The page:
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While on stand, Inman claims painkillers affected memory, actions

State Rep. Larry Inman talking to reporters
Rick Pluta
Michigan Radio

State Representative Larry Inman (R-Williamsburg) is on federal trial facing 30 years in prison for corruption charges. On Friday, the fourth day of the trial, five people — including Inman — took the stand.

Inman is accused of trying to sell his vote to a labor union last year. But he testified that political pressure from other republicans — not cash — factored into how he would vote.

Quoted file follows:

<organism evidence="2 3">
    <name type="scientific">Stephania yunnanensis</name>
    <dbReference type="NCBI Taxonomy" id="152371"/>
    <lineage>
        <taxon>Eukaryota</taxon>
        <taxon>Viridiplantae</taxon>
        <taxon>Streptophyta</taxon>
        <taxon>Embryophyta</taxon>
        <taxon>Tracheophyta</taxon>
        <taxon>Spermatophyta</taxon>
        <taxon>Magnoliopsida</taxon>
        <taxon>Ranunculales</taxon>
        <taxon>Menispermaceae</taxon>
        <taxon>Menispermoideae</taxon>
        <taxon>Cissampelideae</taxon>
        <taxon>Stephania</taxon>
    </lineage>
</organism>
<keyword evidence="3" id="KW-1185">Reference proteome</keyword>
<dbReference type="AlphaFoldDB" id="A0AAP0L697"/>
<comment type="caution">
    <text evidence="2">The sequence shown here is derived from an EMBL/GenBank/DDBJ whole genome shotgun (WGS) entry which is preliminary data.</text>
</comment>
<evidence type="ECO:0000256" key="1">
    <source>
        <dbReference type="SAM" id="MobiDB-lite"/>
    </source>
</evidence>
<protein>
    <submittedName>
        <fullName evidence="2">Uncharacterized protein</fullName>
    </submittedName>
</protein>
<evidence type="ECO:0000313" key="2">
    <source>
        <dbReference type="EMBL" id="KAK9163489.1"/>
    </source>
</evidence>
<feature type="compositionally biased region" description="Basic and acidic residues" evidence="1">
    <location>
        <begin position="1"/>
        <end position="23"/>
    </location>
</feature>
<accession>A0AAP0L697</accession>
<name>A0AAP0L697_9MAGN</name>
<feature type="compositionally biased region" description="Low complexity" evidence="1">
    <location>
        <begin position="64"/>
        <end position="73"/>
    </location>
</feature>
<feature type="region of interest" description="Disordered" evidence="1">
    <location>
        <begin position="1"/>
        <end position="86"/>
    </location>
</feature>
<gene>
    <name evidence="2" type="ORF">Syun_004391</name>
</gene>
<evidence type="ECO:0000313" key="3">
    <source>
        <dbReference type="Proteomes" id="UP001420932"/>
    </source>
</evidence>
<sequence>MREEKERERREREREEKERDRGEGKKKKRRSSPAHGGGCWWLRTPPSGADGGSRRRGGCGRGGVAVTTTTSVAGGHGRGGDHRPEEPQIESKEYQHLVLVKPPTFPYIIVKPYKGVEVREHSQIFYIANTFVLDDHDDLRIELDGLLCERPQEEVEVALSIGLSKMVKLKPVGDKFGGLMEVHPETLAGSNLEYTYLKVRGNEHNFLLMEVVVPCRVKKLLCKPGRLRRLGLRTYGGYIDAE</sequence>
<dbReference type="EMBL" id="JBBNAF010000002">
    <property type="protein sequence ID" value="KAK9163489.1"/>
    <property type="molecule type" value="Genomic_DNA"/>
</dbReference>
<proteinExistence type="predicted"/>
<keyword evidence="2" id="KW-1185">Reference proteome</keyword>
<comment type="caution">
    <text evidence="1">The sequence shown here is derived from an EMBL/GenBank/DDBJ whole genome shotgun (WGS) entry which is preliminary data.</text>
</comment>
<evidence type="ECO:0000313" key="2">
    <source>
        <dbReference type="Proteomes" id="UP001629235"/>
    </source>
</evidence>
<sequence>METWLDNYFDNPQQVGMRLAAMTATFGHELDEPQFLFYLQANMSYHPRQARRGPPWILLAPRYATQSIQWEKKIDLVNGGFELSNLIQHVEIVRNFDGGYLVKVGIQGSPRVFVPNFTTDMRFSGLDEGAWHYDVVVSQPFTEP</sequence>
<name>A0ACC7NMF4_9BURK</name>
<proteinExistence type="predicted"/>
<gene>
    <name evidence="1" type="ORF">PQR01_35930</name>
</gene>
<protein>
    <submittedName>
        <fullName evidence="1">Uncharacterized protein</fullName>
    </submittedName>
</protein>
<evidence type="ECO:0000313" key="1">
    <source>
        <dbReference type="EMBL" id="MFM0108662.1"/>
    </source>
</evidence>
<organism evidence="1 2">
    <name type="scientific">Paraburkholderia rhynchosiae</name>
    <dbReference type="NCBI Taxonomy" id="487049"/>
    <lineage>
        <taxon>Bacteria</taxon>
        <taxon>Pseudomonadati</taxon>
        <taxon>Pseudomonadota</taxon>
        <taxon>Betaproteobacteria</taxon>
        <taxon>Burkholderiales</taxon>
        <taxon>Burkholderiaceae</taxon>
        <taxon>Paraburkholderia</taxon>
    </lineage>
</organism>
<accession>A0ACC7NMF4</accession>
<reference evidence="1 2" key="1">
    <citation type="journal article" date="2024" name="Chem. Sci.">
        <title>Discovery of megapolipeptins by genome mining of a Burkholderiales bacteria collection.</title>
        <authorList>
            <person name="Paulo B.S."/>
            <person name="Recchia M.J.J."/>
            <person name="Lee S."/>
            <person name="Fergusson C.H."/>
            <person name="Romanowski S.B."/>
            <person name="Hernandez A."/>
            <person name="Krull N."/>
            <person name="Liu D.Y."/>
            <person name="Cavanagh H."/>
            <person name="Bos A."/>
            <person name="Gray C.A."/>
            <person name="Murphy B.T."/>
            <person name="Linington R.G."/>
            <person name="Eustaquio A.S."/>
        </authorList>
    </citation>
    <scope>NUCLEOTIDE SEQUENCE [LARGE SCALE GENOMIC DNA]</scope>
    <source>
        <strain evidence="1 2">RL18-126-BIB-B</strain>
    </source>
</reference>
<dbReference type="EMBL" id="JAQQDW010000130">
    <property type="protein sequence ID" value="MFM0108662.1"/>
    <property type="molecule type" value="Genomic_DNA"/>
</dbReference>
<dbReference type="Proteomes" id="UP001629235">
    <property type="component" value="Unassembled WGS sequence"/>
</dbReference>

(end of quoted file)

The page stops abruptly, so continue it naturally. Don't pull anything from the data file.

Prosecutors parsed through his text messages that they say show Inman offering his vote to lobbyists for $30,000. Inman said he was on a lot of painkillers and doesn’t even remember sending those.

“I’m clean, I’m happy I’m here and I’m happy that I had the opportunity to tell the jury my side of the story,” he said.

Prosecutors claimed that Inman’s addiction is an excuse crocked up by his defense to avoid punishment.

In brief comments after court adjourned, Inman said he was excited to tell his story.

“I admit I was an addict and a borderline alcoholic and it affected my brain and affected my ability to make good judgement calls and a lot of memory problems that I testified about,” he said.

The jury is expected to make a decision on the case early next week.

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